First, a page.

Wiha precision screwdrivers don’t look like much, and their basic aesthetics even look boring compared to their PicoFinish screwdrivers and other brands’ fancy soft-gripped and ergonomic designs.
Despite their simple designs, these are a shop essential, and I would be bold enough to describe them as the minimum for users with serious micro-fastener driving needs.
No, the handles don’t have fancy bumps or knobs. No, there’s no soft grip outer layer. There’s no fancy stand, at least not for the small sets.
And they cost how much?!!
In my experiences so far, these Wiha precision screwdrivers have been strong, reliable, precise, and quite durable too.
I still remember using some cheap “jeweler’s style” precision screwdrivers and hitting a snag when one of the blades started spinning in the handle. I haven’t had anything of the sort happen with any of my Wiha screwdrivers, although I apparently bent the shafts of one of my drivers.
Although these screwdrivers sport simple aesthetics, they also still have a free-spinning end cap, You really don’t want precision screwdrivers that don’t have such a feature, as it does aid in fastener-turning comfort and control.
If you’re looking to upgrade from cheap hardware store or home center precision screwdrivers, give these a try. There are other brands and styles out there – here are some other precision screwdriver recommendations – but these have stood the test of time and don’t require a whole lot of deliberating over.
They work, and they work well.
One of the best parts is that you can find these drivers with nearly any bit size or style you might ever need or want. I regularly use commonly-used screwdrivers in other brands and styles, but I still stick to these Wiha screwdrivers for secondary or portable kits, and where specific sizes are needed.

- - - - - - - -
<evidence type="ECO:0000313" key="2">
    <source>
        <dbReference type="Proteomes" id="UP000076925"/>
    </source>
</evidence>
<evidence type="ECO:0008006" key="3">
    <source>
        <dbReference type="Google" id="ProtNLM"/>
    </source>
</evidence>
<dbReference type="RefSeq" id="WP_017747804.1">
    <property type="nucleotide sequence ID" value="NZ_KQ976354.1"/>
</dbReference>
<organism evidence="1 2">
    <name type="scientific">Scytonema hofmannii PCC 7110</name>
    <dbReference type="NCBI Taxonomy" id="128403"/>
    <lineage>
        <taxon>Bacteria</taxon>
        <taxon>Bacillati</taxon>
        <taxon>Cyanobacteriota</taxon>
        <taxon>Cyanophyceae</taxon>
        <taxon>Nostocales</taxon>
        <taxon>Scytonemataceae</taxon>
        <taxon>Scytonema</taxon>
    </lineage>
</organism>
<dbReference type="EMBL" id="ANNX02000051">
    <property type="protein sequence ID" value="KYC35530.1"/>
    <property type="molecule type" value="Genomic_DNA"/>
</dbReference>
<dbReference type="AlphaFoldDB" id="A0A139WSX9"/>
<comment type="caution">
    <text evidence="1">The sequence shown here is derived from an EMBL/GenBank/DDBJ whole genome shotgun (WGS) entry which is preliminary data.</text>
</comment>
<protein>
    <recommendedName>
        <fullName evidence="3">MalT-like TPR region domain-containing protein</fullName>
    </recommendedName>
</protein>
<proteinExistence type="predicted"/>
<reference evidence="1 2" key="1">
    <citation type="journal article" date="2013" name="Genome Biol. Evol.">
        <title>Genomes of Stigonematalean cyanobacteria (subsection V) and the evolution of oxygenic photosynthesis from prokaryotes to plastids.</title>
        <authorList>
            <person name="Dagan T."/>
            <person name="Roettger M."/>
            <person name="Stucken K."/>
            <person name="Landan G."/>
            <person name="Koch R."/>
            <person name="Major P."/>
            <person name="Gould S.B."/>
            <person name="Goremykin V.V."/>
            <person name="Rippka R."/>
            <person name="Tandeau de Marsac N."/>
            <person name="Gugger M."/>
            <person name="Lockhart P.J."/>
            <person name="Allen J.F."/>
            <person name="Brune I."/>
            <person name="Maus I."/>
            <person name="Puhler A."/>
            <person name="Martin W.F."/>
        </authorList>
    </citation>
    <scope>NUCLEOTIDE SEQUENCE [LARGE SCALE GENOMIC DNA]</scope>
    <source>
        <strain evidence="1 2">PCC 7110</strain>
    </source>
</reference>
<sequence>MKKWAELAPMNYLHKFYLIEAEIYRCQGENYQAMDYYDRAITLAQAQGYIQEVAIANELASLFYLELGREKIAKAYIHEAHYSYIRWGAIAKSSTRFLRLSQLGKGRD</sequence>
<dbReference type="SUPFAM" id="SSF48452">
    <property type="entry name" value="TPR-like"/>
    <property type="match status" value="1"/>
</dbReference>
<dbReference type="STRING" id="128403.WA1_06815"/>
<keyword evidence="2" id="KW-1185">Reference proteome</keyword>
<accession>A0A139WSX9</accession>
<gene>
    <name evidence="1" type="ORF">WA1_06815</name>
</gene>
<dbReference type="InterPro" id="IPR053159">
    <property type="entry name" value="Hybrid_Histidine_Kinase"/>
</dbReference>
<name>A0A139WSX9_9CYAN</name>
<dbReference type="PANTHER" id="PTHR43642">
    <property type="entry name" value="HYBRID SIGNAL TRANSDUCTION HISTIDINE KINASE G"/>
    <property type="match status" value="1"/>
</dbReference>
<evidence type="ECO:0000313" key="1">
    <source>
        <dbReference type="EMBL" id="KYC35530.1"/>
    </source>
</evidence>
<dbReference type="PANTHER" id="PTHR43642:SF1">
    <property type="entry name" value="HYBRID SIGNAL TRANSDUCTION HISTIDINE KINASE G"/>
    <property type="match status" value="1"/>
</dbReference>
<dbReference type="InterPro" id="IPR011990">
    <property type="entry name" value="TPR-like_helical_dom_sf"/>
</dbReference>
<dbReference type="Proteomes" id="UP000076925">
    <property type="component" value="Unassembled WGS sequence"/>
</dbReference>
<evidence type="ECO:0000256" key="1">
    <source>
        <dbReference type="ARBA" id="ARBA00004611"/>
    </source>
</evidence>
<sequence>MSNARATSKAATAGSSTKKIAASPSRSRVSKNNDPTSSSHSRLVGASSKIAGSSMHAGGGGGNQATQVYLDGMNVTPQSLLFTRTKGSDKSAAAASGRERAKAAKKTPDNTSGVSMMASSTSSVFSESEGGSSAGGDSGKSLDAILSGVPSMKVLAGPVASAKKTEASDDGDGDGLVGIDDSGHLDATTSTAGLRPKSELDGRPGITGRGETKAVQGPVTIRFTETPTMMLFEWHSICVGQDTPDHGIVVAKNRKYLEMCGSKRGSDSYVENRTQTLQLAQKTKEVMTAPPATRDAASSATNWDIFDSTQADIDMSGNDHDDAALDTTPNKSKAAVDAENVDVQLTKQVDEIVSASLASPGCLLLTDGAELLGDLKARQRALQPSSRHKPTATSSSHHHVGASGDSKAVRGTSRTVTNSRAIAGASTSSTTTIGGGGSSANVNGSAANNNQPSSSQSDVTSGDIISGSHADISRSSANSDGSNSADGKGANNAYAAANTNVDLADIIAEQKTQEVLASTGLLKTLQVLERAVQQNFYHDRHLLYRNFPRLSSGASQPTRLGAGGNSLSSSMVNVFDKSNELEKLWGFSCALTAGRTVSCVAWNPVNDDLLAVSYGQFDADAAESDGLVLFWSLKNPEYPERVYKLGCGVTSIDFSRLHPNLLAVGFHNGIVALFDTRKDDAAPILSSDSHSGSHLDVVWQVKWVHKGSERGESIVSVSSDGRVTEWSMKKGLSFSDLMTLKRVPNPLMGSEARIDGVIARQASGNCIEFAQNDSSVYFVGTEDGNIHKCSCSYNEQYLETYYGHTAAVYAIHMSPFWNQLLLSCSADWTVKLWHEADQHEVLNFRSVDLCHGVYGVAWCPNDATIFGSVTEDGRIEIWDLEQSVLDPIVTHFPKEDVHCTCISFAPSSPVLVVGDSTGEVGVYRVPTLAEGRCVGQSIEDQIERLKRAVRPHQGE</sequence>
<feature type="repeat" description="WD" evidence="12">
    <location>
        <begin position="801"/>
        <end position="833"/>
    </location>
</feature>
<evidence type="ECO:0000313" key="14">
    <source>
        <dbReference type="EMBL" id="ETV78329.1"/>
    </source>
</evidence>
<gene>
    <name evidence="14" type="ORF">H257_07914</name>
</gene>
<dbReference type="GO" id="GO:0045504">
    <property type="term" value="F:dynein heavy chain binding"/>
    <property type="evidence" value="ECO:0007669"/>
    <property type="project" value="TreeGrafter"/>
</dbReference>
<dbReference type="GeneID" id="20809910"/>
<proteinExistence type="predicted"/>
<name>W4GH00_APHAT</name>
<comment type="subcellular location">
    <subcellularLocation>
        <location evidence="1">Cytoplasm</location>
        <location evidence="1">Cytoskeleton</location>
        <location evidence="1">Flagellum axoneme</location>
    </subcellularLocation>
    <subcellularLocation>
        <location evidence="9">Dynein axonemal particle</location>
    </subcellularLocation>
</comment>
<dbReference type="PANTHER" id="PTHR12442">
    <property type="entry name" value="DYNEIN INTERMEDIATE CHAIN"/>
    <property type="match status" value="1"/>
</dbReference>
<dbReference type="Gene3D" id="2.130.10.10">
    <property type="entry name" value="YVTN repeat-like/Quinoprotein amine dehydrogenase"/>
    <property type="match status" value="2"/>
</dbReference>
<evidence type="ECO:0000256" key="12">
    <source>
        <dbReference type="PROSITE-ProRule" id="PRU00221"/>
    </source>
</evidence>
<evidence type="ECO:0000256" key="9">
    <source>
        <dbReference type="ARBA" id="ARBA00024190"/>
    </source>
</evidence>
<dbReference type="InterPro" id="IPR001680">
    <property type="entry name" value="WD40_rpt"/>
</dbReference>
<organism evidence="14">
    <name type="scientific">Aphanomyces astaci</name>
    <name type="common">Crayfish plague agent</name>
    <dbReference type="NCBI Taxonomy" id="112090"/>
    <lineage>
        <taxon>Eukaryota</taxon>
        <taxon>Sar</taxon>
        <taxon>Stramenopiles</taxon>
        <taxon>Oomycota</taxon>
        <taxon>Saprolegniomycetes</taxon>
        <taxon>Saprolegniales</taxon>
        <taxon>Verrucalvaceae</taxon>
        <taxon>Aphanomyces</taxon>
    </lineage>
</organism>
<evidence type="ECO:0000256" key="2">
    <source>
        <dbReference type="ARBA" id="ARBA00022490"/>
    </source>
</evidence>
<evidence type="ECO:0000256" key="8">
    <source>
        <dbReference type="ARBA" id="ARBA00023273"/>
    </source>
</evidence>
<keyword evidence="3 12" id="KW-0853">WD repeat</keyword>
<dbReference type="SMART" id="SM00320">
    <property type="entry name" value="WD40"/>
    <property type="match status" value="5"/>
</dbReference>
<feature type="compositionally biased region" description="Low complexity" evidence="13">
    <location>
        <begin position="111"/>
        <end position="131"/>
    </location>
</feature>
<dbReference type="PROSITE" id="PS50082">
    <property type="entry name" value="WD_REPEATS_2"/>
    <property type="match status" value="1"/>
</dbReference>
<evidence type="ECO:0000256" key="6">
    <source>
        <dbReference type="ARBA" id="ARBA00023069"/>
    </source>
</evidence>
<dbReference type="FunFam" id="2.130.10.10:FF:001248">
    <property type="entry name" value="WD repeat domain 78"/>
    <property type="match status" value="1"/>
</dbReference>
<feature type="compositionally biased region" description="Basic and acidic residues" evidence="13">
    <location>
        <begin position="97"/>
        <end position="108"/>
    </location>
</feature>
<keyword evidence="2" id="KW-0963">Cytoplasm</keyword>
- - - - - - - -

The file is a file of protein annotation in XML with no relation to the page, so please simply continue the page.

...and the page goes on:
It’s awfully tempting to consider Wera Kraftform precision screwdrivers as an alternative, especially now that they increased their size and style selection.
Given today’s pricing, I would have been tempted into trying Wera’s precision screwdrivers sooner than Wiha’s. The handle style is unconventional, but I don’t mind it.
It’s a tough consideration. My fondness towards Wiha’s precision screwdrivers goes back much further than my satisfaction with Wera’s screwdrivers, based on Wiha’s earlier availability and Wera’s previously very limited selection.
I can heartily recommend both.
I tend to use Wiha more, especially beyond typical micro Phillips and slotted tip sizes. It’s been a while since I added more Wiha precision screwdrivers to my kit, but it seems like I buy more Wera precision screwdrivers every time they run a promo.
Wera’s drivers are longer (which can be a negative at times), but the shafts also a tad bit thicker. I have a Wiha Phillips #00 with a bent shaft – and it drives me crazy – and I don’t think the same damage would have happened to my Wera driver of the same size.
Set 1 Screwdrivers (05118152001)
- Phillips: #0, #1
- Slotted: 3/32″, 1/8″, 9/64″, 5/32″
Set 2 Screwdrivers (05118150001)
- Phillips: #00, #0
- Slotted: 0.07″, 5/64″, 3/32″, 1/8″
(Slotted sizes are approximations, Wera provides specs in metric.)
I purchased my Wera set back in August 2009, so around 11 years ago. I opted for Set 2, as I desired the smaller sizes compared to what’s available in Set 1.
I can’t tell which of my screwdriver sets I’d have to part with if asked to choose just one. But, if I were buying new, Wera’s lower pricing would likely steer my decision.